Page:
Washing your hands thoroughly after going to the bathroom, before and after preparing food and after being in a crowded area can also reduce your risk of developing the infection.
Staphylococcal food poisoning
You can avoid food poisoning by ensuring that high standards of food hygiene are maintained throughout the cooking process.
When cooking, keep hands, work surfaces and cooking utensils clean.
Wash hands before preparing food and after:
- going to the bathroom
- touching raw food
- touching bins
- handling pets.
Avoid handling food if you are ill, particularly with stomach problems or if you have open sores and cuts.
Cooking food properly
Meat should be cooked right through.
If you reheat food, make sure it is hot all the way through. Never reheat food more than once.
Chilling food properly
Food needs to be kept at the right temperature to prevent harmful bacteria from growing and multiplying. Food that needs to be refrigerated should always be stored in the fridge, which should be set at 0-5°C.
Always check the label on the packaging for the correct storage instructions.
Cooked leftovers should not be left out to cool for more than an hour before being put in the fridge or freezer.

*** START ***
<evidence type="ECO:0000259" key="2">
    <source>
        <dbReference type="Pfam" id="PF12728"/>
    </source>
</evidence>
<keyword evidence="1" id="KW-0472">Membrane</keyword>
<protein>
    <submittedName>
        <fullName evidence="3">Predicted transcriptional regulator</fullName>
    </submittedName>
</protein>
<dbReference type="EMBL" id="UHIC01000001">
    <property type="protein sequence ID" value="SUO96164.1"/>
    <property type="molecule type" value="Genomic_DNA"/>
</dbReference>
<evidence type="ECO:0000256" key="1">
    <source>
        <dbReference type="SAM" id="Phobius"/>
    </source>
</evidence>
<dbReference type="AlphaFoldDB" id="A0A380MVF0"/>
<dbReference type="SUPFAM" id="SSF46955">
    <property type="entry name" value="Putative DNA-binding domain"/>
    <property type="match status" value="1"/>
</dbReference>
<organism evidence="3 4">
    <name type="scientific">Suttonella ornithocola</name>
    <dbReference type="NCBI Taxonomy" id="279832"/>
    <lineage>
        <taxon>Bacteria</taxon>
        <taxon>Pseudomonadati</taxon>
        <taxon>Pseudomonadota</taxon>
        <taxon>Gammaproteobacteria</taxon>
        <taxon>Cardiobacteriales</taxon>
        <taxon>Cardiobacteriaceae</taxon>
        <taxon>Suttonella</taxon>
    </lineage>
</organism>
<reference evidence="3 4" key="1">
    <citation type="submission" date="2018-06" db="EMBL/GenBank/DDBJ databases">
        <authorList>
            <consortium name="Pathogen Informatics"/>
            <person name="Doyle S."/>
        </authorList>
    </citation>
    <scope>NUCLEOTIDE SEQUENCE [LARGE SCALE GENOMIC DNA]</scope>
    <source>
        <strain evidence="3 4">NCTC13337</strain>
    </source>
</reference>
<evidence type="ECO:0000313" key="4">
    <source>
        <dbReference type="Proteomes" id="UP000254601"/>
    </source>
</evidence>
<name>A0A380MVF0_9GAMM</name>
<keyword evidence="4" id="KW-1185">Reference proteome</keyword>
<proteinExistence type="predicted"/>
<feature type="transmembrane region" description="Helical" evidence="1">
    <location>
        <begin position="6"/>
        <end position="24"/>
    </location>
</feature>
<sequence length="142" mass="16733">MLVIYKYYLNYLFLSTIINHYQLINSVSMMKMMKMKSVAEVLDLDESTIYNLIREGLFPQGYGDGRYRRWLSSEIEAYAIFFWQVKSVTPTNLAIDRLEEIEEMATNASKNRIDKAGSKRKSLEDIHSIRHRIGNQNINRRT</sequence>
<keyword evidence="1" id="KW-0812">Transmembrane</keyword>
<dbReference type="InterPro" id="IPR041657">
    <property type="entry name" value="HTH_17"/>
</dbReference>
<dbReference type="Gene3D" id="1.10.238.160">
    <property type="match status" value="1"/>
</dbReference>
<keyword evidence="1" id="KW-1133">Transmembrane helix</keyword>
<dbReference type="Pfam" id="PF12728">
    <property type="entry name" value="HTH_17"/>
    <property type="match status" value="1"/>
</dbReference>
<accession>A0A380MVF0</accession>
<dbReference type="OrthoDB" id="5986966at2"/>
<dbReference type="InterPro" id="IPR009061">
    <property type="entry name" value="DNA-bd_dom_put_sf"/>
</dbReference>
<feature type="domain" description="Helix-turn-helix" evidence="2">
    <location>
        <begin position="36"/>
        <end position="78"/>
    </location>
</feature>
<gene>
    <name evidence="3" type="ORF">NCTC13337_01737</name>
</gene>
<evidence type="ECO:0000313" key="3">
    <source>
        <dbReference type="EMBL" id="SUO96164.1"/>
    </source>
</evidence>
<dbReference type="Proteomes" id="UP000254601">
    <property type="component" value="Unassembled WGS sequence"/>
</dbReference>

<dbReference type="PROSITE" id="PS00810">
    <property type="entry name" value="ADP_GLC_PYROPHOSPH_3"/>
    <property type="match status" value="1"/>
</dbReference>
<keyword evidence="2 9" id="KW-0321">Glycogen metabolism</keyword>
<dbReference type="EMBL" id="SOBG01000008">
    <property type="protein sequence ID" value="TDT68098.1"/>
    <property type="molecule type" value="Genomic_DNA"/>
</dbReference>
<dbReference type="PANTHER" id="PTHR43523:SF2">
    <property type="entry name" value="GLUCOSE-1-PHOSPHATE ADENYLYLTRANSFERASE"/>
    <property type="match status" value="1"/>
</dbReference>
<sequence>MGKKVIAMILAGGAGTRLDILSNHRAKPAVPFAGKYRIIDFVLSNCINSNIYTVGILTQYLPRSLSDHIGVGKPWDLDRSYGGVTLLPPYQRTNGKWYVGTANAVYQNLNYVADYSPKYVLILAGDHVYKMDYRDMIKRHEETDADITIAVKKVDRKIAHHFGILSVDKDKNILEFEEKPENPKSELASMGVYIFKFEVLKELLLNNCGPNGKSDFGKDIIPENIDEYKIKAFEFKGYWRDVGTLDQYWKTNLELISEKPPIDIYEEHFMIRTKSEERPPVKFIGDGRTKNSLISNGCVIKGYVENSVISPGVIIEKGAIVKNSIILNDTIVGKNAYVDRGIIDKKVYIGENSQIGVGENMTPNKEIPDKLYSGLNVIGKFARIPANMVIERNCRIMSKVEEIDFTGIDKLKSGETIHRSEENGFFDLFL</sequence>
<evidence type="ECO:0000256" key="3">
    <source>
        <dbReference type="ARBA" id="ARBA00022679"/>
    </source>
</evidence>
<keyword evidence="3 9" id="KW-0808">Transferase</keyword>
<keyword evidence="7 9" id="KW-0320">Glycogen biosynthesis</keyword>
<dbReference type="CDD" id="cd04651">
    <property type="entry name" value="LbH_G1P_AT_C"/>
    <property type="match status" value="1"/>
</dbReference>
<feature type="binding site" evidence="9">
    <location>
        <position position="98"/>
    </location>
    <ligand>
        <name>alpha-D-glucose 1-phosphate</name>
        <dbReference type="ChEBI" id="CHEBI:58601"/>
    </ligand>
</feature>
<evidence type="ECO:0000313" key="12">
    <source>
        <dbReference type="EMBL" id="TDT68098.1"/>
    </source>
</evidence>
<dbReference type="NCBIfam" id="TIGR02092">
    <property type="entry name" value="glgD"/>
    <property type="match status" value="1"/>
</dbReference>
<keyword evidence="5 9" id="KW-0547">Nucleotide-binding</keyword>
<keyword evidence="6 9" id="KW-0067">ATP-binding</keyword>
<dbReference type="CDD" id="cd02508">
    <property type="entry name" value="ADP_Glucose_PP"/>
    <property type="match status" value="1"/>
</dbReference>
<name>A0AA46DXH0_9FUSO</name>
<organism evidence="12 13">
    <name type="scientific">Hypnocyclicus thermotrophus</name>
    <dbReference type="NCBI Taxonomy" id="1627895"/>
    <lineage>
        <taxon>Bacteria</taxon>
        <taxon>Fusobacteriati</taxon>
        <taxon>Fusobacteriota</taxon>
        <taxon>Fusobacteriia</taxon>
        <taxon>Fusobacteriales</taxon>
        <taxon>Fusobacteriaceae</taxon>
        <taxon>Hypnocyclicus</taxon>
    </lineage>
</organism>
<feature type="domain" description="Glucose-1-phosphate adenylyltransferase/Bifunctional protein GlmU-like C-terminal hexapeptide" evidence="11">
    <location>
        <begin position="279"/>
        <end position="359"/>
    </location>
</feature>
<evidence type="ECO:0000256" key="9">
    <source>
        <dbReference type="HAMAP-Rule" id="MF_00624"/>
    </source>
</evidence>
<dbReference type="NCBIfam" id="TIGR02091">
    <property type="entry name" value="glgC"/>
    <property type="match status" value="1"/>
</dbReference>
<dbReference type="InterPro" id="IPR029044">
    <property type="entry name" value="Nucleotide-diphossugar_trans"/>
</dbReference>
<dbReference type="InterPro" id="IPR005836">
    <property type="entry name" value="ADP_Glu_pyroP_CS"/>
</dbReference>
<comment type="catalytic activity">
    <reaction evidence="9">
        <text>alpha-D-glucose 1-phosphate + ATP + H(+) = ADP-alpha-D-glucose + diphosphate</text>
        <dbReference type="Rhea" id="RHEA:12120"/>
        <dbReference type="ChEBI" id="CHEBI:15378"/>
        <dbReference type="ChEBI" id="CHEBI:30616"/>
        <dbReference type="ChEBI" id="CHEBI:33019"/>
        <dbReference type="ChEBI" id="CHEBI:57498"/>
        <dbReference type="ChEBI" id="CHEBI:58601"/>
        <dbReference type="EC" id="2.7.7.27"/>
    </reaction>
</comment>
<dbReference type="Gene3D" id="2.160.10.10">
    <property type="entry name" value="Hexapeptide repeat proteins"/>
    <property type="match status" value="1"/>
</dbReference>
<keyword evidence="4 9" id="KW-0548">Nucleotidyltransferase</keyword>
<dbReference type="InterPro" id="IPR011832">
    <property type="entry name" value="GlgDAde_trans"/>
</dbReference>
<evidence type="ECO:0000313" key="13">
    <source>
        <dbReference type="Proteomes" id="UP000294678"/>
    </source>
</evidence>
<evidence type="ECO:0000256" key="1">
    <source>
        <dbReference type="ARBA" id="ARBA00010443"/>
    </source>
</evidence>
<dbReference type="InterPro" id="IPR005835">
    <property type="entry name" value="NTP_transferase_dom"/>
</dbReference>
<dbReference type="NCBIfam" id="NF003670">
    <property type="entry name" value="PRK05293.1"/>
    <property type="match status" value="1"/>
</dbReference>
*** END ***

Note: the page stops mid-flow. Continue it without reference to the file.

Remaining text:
Cross-contamination occurs when bacteria is transferred from one food (usually a raw food) to another food.
This can happen when the contaminated food is in direct contact with the other food, or when bacteria from contaminated food is spread through hands, utensils or work surfaces to other foods.
You can avoid cross-contaminating food by:
- always washing your hands after touching raw food
- storing raw foods separately from other foods
- storing raw meat in sealed containers and keeping the containers at the bottom of the fridge, so that it cannot leak onto other food
- using a separate chopping board for raw food and other food, or washing chopping boards thoroughly between uses
- cleaning utensils thoroughly after using them for raw food
- not washing raw meat or poultry, since washing may spray harmful bacteria around the kitchen.
You can read more about preventing food poisoning here.
How are staph infections treated?
Most staph skin infections are treated with a course of antibiotics.
Simple ones can be treated at home. Serious ones need to be treated in hospital with intravenous antibiotics and other treatments.
Some staph aureus is resistant to many antibiotics. Methicillin-Resistant Staphylococcus Aureus (MRSA) has a strong resistance to an antibiotic called methicillin and can cause severe infections that cannot be treated using most antibiotics.
With the development of MRSA, doctors have become more cautious about prescribing antibiotics, and people have been warned against taking them unless there is a clear need. Doing this will help reduce the risk of bacteria become resistant to antibiotics.
You can read more about MRSA here.
When should I get help?
If you suspect that you have a staph skin infection, it's important to see your doctor as soon as possible.
Severe staph skin infections, like staphylococcal scalded skin syndrome (SSSS), may need to be treated in hospital.
Invasive staph infections could be life threatening. If you have symptoms of an invasive staph infection, see your doctor as soon as possible or call triple zero (000) and ask for an ambulance.
Last reviewed: October 2016